I’m 51, the average age for menopause in the Western world. For a decade, my doc has been advising me to accept “all kinds of oddness” in my cycle. Menopause isn’t a moment, she reminds me, but more of a marathon, with all of a marathon’s tedium, energy bursts and dragged-out stretches.
True confession: I watch an hour-long soap opera once a week.
Viewing episodes of “Victoria,” a télénovela filmed in Bogotá, is part of my homework at Center City’s Spanish Language School. Since my comprehension lags behind my speaking ability, it helps to hear skeins of outraged, tearful, flirtatious and worried Spanish in the voices of Victoria and the members of her dramatically dysfunctional family.
The storyline touches all the bases of Modern Misery: infidelity, divorce, eating disorders (Victoria’s youngest daughter), unplanned pregnancy (her oldest daughter), teen drinking (the middle child, a son), intergenerational conflict and general family strife.
But a recent episode hit below the gut, so to speak. The topic: menopause. In the show, Victoria — who, at 50, is separated from her husband, a humorless attorney with (of course) a nubile and free-spirited young lover — is falling in love with a charming radio talk show host at least 15 years her junior.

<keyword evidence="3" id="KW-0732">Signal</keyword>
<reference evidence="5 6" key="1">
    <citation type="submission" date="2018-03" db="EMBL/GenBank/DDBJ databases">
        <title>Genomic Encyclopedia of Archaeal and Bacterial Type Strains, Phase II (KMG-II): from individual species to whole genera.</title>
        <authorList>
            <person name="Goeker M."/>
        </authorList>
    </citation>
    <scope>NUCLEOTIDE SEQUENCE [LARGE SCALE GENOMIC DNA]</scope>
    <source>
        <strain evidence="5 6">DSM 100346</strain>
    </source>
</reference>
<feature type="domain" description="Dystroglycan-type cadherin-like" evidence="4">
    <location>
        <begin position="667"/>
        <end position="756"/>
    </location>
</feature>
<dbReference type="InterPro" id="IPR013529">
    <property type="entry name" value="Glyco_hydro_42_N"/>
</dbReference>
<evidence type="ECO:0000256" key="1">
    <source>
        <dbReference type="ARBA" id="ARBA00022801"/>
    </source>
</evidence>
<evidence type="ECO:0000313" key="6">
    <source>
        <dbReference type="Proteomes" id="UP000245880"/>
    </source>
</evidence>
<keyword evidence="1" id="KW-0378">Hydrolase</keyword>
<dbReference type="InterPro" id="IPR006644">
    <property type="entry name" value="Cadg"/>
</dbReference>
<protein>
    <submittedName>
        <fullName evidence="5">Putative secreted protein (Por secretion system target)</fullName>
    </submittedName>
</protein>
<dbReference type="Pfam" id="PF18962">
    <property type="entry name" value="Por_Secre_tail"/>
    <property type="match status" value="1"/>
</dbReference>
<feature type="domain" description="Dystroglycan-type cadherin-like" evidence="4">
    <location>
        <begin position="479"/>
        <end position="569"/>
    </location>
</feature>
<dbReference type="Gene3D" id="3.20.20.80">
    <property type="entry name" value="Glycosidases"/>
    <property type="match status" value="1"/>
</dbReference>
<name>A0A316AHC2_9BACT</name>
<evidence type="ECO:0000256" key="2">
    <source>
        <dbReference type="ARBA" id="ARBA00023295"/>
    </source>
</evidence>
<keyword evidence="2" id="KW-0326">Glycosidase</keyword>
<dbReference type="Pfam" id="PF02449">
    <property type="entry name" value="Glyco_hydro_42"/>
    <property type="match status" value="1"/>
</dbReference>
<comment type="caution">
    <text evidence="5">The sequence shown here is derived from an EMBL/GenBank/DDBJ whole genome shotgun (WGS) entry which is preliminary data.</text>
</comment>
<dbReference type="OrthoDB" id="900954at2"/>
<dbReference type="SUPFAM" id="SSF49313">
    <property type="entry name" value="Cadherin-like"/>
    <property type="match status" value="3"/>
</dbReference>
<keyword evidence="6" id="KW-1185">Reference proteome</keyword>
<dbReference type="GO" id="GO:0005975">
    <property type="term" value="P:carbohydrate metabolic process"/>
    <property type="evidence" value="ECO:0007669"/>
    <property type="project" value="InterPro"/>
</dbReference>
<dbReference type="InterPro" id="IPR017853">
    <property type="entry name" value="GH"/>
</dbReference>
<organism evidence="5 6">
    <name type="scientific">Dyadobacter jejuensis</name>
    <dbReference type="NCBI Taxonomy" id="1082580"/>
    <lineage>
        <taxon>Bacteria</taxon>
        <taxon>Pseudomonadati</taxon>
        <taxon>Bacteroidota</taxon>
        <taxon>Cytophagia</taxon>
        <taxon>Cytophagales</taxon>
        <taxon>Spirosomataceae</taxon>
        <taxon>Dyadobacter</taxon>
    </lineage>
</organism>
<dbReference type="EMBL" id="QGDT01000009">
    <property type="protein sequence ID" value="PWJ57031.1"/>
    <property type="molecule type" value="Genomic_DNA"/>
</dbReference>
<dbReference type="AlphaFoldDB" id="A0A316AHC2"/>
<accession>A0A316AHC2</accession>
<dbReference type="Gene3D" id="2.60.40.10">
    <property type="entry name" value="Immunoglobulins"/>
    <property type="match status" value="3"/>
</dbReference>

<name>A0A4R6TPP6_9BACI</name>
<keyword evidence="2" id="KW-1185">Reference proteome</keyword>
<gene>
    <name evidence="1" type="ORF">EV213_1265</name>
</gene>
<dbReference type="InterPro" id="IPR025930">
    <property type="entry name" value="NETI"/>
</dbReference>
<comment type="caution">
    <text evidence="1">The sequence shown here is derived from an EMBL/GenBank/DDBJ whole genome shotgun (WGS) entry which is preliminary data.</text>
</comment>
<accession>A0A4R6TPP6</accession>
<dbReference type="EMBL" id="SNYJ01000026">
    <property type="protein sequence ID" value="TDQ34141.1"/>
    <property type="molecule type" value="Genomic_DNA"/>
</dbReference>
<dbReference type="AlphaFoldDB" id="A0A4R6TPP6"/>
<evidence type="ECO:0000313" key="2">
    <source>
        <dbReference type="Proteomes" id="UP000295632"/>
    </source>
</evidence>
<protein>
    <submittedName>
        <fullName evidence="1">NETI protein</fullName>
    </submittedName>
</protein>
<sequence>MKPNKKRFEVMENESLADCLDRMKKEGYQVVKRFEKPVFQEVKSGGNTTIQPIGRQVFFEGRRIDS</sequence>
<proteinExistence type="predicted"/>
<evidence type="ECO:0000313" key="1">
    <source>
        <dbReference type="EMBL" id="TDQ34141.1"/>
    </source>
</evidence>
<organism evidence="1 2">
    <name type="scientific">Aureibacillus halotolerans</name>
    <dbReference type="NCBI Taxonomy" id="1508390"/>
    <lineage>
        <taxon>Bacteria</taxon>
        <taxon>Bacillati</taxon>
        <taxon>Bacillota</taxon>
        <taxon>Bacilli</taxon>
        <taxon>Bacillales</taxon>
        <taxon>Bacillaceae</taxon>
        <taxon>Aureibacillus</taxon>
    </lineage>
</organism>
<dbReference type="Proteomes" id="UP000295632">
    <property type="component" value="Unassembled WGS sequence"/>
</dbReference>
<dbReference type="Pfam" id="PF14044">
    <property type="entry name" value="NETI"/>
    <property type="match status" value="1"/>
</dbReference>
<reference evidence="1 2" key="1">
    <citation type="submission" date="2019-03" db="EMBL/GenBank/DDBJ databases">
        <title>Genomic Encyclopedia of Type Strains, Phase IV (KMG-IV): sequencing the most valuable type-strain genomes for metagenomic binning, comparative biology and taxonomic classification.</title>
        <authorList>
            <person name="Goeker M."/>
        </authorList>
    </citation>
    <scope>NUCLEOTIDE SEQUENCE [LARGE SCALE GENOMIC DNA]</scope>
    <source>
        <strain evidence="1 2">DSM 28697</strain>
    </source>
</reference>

But just as they finally (after 26 episodes, mind you), lean in for a soulful kiss, Victoria pulls away. Later, she tells her besties that she became suddenly, excruciatingly aware of her age, her body with its sags and celulitis and her shaky sexual self-esteem. One friend nods sympathetically. The other, the show’s vixen, quips: “Turn off the lights. In the dark, imperfections disappear.”
Victoria decides to see her doctor. He ticks off the symptoms she can expect as la menopausia arrives: mood swings, hot flashes, depression, insomnia. Victoria’s expressive face droops at the very thought. But then the good doctor delivers unexpected news: Women in menopause can still enjoy rich and satisfying relaciónes sexuales. It’s not an illness, he reminds her, but a developmental stage — for some women, the best period (no pun intended) of their lives. For Victoria, a midlife woman teetering on the verge of re-invention, that’s just what she wanted — and, I think, feared — to hear. The scene closes with her shy, sly smile.
Being human is not a medical condition
All good, I think. Except: Do we really need a melodrama to remind us that the female developmental script — puberty, pregnancy (for some) and menopause (no exception, gals) — is natural design, not a medical condition? Are we so deeply in denial of our aging that a stunning woman in her 50s needs pep talks from her friends and her physician to help her know she still has value?
You don’t have to answer that.
But I do. I’m 51, the average age for menopause in the Western world. For a decade, my doc has been advising me to accept “all kinds of oddness” in my cycle: light periods, heavier ones, ones that haven’t learned to count to 28. Menopause isn’t a moment, she reminds me, but more of a marathon, with all of a marathon’s tedium, energy bursts and dragged-out stretches.